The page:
This is an application example of totalcensus package. The geographic hierarchy primer in Census 2010 summary file 1 technical documentation displays the relationship between geographic entities. The lower one of the two entities connected by a line is entirely within the boundary of the upper one. For example, a county subdivision is always within the boundaries of a county and a school district always within the boundaries of a state.

Proccess 5-digit ZIP Code Tabulation Area (ZCTA5) data with totalcensus package


This is an example of applications of totalcensus package. To install the package, follow the instructions at https://github.com/GL-Li/totalcensus. In this example, we examine data related to 5-digit ZIP Code Tabulation Area (ZCTA5), using 2016 ACS 5-year survey summary files. Let’s first load the libraries and then answer a couple questions related to zip code library(totalcensus) library(data.table) library(magrittr) library(ggplot2) library(ggmap) What’s the population in a ZCTA5 These population data can be easily obtained with the code below.

Build a R package for yourself


A R user can benefit a lot from building packages. I have read people writing about the benefit in various occasions and cannot agree more after building my first package. We don’t have to a be R developer to write packages. Developers write packages for others; we can just write packages for ourselves. As a R user, we must have written functions and collected datasets, and may have used them across projects or may want to use them later on.

Extract US Census 2010 data with data.table and dplyr


This post explains how to extract information from the original dataset of the US 2010 census summary file 1 with urban/rural update, using data.table or dplyr package in R. Why do we want to work with the original data? You may ask, when there are already R packages, such as UScensus2010, censusapi, and tidycensus, which help user get the data. The biggest benefit is that you will have full access to all the census 2010 data.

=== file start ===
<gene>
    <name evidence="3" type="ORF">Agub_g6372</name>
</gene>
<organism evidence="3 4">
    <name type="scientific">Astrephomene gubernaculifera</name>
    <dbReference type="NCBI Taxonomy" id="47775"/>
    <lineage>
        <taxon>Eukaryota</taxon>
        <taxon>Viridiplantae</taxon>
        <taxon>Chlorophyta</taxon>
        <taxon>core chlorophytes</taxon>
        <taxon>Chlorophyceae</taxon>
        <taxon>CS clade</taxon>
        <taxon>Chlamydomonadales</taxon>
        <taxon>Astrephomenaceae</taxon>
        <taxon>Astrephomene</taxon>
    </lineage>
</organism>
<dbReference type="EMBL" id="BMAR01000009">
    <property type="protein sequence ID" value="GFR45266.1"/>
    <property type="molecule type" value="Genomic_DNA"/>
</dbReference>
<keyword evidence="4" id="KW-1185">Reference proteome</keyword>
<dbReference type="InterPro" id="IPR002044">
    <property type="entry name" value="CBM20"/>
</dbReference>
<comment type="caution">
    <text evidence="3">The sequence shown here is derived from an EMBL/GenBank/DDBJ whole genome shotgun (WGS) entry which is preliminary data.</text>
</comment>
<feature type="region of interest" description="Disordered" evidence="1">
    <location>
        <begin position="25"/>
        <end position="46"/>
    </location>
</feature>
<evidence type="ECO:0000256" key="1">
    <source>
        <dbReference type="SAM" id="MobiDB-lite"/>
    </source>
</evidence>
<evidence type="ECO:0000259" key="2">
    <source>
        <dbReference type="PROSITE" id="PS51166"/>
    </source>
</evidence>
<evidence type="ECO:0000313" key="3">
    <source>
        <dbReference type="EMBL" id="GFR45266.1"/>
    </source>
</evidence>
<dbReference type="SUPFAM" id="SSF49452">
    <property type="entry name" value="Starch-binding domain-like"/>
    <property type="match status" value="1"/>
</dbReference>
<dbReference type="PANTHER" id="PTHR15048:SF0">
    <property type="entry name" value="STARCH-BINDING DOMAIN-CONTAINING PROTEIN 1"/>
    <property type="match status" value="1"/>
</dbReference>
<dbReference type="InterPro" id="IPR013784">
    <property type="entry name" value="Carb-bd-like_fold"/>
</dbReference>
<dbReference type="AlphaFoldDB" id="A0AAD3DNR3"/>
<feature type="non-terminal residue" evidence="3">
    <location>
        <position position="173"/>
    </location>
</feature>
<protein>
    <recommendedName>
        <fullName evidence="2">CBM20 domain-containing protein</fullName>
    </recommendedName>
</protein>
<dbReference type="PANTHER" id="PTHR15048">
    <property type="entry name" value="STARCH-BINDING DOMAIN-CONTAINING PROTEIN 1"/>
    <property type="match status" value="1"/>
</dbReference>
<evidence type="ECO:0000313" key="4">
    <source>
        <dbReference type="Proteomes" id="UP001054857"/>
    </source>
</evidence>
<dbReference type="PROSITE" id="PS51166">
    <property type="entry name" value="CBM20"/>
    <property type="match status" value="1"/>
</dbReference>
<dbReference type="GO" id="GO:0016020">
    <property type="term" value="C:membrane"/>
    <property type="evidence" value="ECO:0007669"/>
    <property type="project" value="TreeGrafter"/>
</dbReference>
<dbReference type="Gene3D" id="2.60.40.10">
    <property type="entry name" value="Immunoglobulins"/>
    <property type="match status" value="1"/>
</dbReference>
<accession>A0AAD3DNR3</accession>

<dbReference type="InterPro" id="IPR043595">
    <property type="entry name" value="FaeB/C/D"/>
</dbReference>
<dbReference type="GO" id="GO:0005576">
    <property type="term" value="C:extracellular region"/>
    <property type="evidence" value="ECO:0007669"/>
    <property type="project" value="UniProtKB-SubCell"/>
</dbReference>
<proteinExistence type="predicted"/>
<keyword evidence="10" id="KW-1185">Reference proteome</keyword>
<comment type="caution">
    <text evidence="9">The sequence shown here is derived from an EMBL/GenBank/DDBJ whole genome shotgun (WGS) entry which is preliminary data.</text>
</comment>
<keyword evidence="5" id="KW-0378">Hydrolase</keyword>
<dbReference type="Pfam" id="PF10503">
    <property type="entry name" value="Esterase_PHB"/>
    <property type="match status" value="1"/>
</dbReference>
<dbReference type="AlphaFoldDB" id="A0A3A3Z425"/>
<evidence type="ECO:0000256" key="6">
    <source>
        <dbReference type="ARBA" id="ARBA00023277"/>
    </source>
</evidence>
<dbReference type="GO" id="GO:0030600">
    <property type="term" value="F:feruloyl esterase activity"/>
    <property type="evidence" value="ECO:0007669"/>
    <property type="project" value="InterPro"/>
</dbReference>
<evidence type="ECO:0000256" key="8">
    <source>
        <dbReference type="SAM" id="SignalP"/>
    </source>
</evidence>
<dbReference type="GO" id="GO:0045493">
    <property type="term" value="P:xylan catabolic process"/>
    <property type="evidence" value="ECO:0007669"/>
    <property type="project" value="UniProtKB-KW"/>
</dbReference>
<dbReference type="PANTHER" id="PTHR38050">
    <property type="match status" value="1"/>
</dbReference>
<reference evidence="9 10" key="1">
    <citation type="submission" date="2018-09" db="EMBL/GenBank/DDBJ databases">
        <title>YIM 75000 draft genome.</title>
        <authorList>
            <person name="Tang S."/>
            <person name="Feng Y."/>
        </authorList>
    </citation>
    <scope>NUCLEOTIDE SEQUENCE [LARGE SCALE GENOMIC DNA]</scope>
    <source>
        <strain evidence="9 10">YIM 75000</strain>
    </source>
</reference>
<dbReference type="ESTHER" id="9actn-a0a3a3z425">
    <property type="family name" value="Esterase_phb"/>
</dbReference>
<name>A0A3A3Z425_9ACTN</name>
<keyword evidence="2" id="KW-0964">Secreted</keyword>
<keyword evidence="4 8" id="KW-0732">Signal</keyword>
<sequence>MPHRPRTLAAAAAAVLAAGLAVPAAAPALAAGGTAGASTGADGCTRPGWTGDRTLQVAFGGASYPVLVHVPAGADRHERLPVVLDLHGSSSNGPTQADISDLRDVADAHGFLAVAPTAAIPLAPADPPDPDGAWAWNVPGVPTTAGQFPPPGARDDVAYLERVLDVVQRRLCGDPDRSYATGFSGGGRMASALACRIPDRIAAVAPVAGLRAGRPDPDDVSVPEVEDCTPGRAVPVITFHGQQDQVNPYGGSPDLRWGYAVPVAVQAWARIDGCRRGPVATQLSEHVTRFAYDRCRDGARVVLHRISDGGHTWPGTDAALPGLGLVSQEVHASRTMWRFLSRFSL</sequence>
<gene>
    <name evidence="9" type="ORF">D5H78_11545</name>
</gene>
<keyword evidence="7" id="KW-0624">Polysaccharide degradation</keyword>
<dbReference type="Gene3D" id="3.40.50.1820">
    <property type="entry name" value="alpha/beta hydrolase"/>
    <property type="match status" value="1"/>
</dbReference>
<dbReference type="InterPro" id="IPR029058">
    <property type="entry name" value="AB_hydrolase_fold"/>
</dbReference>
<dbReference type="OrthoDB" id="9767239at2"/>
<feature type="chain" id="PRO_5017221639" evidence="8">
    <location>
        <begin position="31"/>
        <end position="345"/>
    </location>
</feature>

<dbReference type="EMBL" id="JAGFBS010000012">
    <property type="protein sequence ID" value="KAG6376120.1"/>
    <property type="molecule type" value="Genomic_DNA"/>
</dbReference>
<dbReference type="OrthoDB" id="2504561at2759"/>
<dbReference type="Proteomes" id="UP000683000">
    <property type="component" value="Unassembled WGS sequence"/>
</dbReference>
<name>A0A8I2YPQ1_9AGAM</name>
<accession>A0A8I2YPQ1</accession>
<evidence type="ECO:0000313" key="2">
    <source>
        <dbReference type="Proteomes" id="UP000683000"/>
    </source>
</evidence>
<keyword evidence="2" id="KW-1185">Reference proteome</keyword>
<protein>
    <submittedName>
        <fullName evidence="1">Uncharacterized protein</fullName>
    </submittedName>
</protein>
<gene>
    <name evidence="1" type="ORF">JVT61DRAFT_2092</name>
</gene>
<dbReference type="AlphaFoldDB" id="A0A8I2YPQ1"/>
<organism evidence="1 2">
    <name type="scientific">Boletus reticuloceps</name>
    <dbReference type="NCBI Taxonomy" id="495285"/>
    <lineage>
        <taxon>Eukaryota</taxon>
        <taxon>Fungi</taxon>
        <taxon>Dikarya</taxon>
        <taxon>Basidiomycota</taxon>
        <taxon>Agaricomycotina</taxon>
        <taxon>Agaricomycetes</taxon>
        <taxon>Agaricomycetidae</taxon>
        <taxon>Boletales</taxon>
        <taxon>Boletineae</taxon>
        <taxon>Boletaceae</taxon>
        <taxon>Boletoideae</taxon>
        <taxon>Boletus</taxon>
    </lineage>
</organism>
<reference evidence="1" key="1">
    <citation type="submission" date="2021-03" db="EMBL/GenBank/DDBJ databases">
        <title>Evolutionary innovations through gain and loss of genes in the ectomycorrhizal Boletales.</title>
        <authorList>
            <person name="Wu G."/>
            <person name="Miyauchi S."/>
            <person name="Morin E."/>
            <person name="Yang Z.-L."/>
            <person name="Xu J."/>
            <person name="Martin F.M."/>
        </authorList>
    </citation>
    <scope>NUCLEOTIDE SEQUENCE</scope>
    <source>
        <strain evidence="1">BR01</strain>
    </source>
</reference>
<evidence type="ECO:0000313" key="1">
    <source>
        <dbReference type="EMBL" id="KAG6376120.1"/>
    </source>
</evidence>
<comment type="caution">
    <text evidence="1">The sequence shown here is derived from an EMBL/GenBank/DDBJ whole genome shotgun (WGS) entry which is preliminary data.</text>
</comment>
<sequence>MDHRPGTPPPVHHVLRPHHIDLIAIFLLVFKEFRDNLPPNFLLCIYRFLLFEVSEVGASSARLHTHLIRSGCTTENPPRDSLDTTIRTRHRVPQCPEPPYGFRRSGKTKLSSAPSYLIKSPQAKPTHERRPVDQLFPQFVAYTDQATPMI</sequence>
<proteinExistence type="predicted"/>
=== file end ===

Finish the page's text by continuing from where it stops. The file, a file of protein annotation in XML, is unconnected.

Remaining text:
ggplot2: place text at right location


A common task in plotting is adding texts as labels or annotations to specific locations. ggplot() has functions geom_text(), geom_label() and annotate() for this purpose. In this post we discuss how ggplot2 controls positioning of text. First we need to specify (x, y) coordinate in the plot where the text is placed. By default, the center of the text is at (x, y), which is sometimes not what we want, as shown in the example below.

ggplot2: aes(group = ...) overrides default grouping


Default grouping in ggplot2 ggplot2 can subset all data into groups and give each group its own appearance and transformation. In many cases new users are not aware that default groups have been created, and are surprised when seeing unexpected plots. There are two ways in which ggplot2 creates groups implicitly: If x or y are categorical variables, the rows with the same level form a group. Users often overlook this type of default grouping.

My uniform way of using ggplot2


Just finished reading Hadley Wickham’s ggplot2 book, (second eition). Before that I have been using ggplot2 for a couple of years, mainly learned by reading documentation and searching for help online. The ggplot2 package is a powerful and comprehensive tool for generating static plots, but I also feel it is a little bit too flexible; the same plot can be made with many different ways. This fexibility provides obvious convenience but also introduces a lot of confusion and extra burden of memorization.

Compare data.table pipes and magrittr pipes


We have two ways to chain data.table operations, using data.table pipes or using magrittr pipes. For a data.table dt, the data.table pipes take the form of dt[][][]... and magrittr pipes dt %>% .[] %>% .[] %>% .... Let’s first compare the readability of the two pipes in the following examples. Hadley Wickham criticized the readability of data.table pipes in this stackoverflow post. The data.table pipes, however, are not that hard to follow for those who are familiar with data.